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A court may issue a preliminary injunction where the moving party demonstrates: (1) a substantial likelihood of success on the merits; (2) that irreparable injury will be suffered unless the injunction issues; (3) the threatened injury to the movant outweighs whatever damage the proposed injunction may cause the opposing party; and (4) if issued, the injunction would not be adverse to the public interest. A preliminary injunction is an extraordinary and drastic remedy not to be granted unless the movant clearly establishes the burden of persuasion as to each of the four prerequisites.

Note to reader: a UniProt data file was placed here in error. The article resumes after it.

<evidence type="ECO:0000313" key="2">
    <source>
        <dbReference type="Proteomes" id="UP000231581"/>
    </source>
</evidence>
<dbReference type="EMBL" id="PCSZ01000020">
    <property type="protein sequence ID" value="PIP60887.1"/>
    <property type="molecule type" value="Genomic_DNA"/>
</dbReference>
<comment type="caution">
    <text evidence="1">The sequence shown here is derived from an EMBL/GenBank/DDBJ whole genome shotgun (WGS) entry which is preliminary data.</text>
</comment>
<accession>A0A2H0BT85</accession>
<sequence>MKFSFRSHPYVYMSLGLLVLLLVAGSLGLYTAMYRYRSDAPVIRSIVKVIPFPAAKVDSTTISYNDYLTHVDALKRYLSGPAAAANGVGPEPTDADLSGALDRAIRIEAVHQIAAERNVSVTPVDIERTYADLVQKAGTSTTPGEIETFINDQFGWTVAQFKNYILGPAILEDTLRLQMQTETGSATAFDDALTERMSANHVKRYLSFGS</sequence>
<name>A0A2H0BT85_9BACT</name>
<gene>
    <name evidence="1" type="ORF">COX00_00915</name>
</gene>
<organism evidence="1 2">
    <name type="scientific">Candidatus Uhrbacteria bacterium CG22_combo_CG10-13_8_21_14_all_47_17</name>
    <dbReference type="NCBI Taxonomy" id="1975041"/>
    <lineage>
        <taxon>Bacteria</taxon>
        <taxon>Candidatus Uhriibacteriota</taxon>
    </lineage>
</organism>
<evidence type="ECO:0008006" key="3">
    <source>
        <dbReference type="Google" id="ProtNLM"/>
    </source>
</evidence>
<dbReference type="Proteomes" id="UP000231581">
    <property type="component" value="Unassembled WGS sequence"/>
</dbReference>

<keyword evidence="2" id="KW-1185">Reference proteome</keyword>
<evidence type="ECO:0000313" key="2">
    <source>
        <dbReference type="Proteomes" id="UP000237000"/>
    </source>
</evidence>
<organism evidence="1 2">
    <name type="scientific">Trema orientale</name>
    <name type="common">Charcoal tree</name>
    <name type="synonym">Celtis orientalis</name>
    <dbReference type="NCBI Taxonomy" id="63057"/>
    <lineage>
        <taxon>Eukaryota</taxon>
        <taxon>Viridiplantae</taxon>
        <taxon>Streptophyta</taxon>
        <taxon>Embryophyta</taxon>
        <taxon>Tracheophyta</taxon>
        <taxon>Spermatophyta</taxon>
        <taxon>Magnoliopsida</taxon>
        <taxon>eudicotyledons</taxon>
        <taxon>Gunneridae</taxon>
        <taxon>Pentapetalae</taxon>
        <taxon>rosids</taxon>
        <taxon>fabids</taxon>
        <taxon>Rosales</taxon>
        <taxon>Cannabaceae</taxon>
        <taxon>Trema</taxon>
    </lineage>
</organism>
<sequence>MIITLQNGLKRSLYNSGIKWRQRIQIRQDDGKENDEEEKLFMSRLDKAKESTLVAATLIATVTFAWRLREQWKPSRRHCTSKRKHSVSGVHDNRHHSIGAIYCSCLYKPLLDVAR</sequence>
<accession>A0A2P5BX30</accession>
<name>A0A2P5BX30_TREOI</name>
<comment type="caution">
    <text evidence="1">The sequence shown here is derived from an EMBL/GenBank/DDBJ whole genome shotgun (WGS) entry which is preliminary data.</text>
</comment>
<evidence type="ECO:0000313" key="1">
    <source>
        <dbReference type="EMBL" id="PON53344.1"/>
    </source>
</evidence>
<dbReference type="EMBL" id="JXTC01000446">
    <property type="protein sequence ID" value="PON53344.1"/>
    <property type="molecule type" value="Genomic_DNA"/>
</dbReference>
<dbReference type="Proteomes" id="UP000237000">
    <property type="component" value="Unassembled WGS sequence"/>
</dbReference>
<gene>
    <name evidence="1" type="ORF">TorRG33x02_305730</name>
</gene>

Under Florida law, an injunction will not be granted where it appears that the acts complained of have already been committed and there is no showing by the pleadings, and proof that there is a reasonably well grounded probability that such course of conduct will continue in the future.
Please keep in mind that the above information is being provided for educational purposes only. It is not designed to be complete in all material respects as each dispute rises and falls on its own set of facts. If you are involved in a dispute in which you believe that an injunction is appropriate, please contact us for your initial free consultation.